How Do I Treat the Most Common Bicycle Injuries At Home?

iStock_000019953923_LargeAs an avid cyclist himself, San Diego bicycle accident attorney Fred Dudek understands both the joys of cycling and the pain that a bike accident injury can cause a cyclist. Therefore, something he learned early on is how to treat common bicycle injuries at home.

While treating common bicycle injuries at home is a skill that cyclists should know, at-home treatment is not meant as a replacement for regular doctor visits, seeking medical attention following a bike accident or having a physician examine a recurring bicycle injury. At-home bike injury treatment is just an option cyclists can take advantage of between doctor visits for treating minor injuries and nagging aches and pains that are the result of cycling on a regular basis.

How Do I Treat Common Bicycle Injuries at Home?

Common bicycle injuries and at-home treatment options:

  1. Cuts – For deep cuts, you should seek medical attention. However, shallow cuts can be treated at home. Clean the wound using a washcloth and soap and water. After you have cleaned the cut, apply antiseptic and cover it with an adhesive bandage.
  2. Corneal Abrasion – This involves debris, such as insects or gravel, getting in your eye and scratching your cornea. To treat minor corneal abrasions at home, avoid rubbing your eye but do try blinking it out. If blinking does not loosen the debris, flush the debris out with water or a saline solution. Once the debris has been removed, minor abrasions should heal in a few days. However, you cannot wear contact lenses until the abrasion is healed. If the corneal abrasion turns out to be severe, you should see a doctor, who may prescribe antibiotic eye drops to treat your injury.
  3. Scrapes – To treat a minor abrasion with a small amount of skin loss at home, clean the area with soap and water. Once the wound is clean, apply antiseptic and antibiotic ointment.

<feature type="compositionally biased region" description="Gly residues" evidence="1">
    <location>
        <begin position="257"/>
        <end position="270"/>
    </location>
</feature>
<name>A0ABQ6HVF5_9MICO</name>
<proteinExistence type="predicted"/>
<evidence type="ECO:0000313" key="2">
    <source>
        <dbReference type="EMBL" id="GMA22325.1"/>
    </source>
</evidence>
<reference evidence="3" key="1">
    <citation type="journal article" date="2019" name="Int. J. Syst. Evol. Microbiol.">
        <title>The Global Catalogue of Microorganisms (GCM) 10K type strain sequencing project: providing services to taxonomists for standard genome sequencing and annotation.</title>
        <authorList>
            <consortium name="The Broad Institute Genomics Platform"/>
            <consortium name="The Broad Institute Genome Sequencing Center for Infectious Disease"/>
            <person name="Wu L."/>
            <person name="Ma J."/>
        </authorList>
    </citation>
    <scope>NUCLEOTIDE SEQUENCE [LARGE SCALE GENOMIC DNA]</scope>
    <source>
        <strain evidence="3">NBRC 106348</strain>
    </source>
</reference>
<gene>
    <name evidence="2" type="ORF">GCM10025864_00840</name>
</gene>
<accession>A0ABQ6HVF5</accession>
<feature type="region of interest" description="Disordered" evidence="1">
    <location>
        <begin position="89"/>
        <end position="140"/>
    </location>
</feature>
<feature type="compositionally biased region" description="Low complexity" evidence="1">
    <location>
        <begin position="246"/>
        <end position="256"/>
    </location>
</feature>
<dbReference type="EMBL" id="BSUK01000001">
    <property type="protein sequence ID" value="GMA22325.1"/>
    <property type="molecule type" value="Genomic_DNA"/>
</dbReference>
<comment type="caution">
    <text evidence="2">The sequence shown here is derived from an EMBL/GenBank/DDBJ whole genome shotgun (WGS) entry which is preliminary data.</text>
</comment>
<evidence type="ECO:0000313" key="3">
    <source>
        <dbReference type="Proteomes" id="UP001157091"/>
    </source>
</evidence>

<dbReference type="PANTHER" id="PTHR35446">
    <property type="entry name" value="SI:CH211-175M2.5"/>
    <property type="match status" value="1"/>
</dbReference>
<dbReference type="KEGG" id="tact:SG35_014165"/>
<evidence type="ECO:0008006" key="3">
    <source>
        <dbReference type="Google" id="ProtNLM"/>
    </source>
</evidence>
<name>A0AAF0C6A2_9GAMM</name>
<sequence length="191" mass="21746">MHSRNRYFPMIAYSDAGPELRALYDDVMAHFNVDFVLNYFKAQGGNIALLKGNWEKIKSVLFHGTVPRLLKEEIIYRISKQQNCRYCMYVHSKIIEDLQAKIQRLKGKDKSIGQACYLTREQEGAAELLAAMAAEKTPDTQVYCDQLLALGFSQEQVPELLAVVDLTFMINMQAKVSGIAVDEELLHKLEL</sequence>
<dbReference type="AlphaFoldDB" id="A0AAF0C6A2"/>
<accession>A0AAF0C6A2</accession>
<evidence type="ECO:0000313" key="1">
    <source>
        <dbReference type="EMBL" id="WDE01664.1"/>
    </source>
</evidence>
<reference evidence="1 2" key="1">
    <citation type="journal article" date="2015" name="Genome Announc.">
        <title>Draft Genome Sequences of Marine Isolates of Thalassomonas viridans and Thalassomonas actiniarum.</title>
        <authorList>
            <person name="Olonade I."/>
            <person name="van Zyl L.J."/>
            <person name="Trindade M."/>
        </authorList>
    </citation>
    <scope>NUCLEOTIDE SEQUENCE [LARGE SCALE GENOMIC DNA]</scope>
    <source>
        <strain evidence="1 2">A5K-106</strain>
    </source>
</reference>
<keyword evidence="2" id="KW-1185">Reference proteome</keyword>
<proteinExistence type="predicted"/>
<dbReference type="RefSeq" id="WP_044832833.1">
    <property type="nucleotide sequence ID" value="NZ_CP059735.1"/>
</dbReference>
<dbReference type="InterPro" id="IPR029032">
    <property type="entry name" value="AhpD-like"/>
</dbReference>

4. Saddle Sores – This occurs when your saddle, shorts and sweat rub against your rear end to cause a minor skin irritation. If allowed to progress, a mild saddle sore can worsen, including inflamed hair follicles, infected boils and abscesses. To treat saddle sores at home, stop biking for a few days, keep the area clean and dry and apply antibiotic or diaper-rash ointments to the sores. If the area becomes infected, seek immediate medical attention.
  5. Road Rash – For road rash that is anything more than a minor abrasion with an area of skin loss that is only a little wider than a scrape, you should see a doctor. Use soap and water, antiseptic, anesthetic, antibiotic ointment and a padded, nonstick bandage to treat road rash at home.
  6. Gash – This is a cut that is a bit larger and deeper than normal. To treat a gash, clean with soap and water, an irrigation syringe and antiseptic. Following that, apply antibiotic ointment and cover with a nonstick pad, gauze and a compression bandage.
  7. Ingrown Hair – This occurs when an improperly waxed or freshly shaven hair twists and grows back into your skin. It is especially a problem for cyclists with curly hair. To treat it, apply a wet, warm compress to the area where the ingrown hair is located. The compress will soften the skin, which will enable the hair to grow out. After applying the compress, use a needle or tweezers to gently pull the hair free and apply hydrocortisone or witch hazel to lessen inflammation.
  8. Flap Cuts – This is an angled cut that results in a flap of loose skin hanging from the injured area. To treat this injury, clean with soap and water, an irrigation syringe and antiseptic, apply antibiotic ointment and cover with a butterfly bandage.
  9. Black Mold – This involves stachybotrys chartarum, which is commonly known as black mold, forming in your water bottle. Black mold can lead to headaches, chronic fatigue and more. To get rid of black mold, clean your water bottle by using a wire brush to loosen the mold and then soaking the bottle for 10 minutes in a 1:10 bleach solution.
  10. Puncture – Larger punctures should not be treated at home, as they require professional medical attention. To treat small punctures at home, clean with soap and water, an irrigation syringe and antiseptic. After it is clean, cover the puncture with gauze and a compression bandage or a butterfly bandage.
  11. Chondromalacia – This is a repetitive motion bike injury that involves irritation of knee cartilage that occurs as a result of pedaling. At-home treatment for chondromalacia includes limiting your cycling, leg stretches, ice and anti-inflammatory medications.

San Diego bicycle accident attorney Frederick M. Dudek rides his bicycle frequently, including commuting to his law office, and strives to assist individuals in getting fair compensation for injuries sustained in bicycle accidents.



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